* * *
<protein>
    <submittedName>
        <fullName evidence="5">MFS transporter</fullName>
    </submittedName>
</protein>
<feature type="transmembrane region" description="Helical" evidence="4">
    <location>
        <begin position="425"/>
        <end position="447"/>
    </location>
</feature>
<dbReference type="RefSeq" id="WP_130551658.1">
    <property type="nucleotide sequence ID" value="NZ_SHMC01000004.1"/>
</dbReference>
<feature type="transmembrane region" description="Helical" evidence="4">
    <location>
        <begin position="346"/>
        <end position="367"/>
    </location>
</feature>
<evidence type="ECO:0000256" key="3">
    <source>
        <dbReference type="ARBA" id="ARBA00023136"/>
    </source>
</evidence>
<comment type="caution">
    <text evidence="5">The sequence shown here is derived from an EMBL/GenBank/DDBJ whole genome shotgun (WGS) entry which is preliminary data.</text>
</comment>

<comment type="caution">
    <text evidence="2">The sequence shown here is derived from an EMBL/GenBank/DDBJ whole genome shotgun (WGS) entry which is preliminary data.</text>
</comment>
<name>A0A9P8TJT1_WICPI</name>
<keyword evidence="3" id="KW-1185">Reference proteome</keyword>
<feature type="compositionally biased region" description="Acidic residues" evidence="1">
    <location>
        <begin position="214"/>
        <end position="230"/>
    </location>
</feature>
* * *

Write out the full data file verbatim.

<protein>
    <submittedName>
        <fullName evidence="5">MFS transporter</fullName>
    </submittedName>
</protein>
<feature type="transmembrane region" description="Helical" evidence="4">
    <location>
        <begin position="425"/>
        <end position="447"/>
    </location>
</feature>
<dbReference type="RefSeq" id="WP_130551658.1">
    <property type="nucleotide sequence ID" value="NZ_SHMC01000004.1"/>
</dbReference>
<feature type="transmembrane region" description="Helical" evidence="4">
    <location>
        <begin position="346"/>
        <end position="367"/>
    </location>
</feature>
<evidence type="ECO:0000256" key="3">
    <source>
        <dbReference type="ARBA" id="ARBA00023136"/>
    </source>
</evidence>
<comment type="caution">
    <text evidence="5">The sequence shown here is derived from an EMBL/GenBank/DDBJ whole genome shotgun (WGS) entry which is preliminary data.</text>
</comment>

<comment type="caution">
    <text evidence="2">The sequence shown here is derived from an EMBL/GenBank/DDBJ whole genome shotgun (WGS) entry which is preliminary data.</text>
</comment>
<name>A0A9P8TJT1_WICPI</name>
<keyword evidence="3" id="KW-1185">Reference proteome</keyword>
<feature type="compositionally biased region" description="Acidic residues" evidence="1">
    <location>
        <begin position="214"/>
        <end position="230"/>
    </location>
</feature>